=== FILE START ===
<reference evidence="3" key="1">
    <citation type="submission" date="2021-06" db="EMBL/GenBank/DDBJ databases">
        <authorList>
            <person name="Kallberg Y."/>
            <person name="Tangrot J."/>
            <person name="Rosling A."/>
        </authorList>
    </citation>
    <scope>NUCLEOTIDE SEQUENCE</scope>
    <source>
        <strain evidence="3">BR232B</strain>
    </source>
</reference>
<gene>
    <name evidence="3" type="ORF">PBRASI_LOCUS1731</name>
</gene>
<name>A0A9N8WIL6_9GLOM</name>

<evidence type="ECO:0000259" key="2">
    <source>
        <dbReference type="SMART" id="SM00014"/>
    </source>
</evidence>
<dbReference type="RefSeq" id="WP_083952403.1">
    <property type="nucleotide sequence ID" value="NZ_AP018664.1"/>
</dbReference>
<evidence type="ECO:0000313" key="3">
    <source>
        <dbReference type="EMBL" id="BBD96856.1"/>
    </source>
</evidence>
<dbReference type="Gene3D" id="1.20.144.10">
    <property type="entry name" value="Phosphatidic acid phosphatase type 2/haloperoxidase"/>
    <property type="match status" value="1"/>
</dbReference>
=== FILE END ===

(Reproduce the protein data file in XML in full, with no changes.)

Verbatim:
<reference evidence="3" key="1">
    <citation type="submission" date="2021-06" db="EMBL/GenBank/DDBJ databases">
        <authorList>
            <person name="Kallberg Y."/>
            <person name="Tangrot J."/>
            <person name="Rosling A."/>
        </authorList>
    </citation>
    <scope>NUCLEOTIDE SEQUENCE</scope>
    <source>
        <strain evidence="3">BR232B</strain>
    </source>
</reference>
<gene>
    <name evidence="3" type="ORF">PBRASI_LOCUS1731</name>
</gene>
<name>A0A9N8WIL6_9GLOM</name>

<evidence type="ECO:0000259" key="2">
    <source>
        <dbReference type="SMART" id="SM00014"/>
    </source>
</evidence>
<dbReference type="RefSeq" id="WP_083952403.1">
    <property type="nucleotide sequence ID" value="NZ_AP018664.1"/>
</dbReference>
<evidence type="ECO:0000313" key="3">
    <source>
        <dbReference type="EMBL" id="BBD96856.1"/>
    </source>
</evidence>
<dbReference type="Gene3D" id="1.20.144.10">
    <property type="entry name" value="Phosphatidic acid phosphatase type 2/haloperoxidase"/>
    <property type="match status" value="1"/>
</dbReference>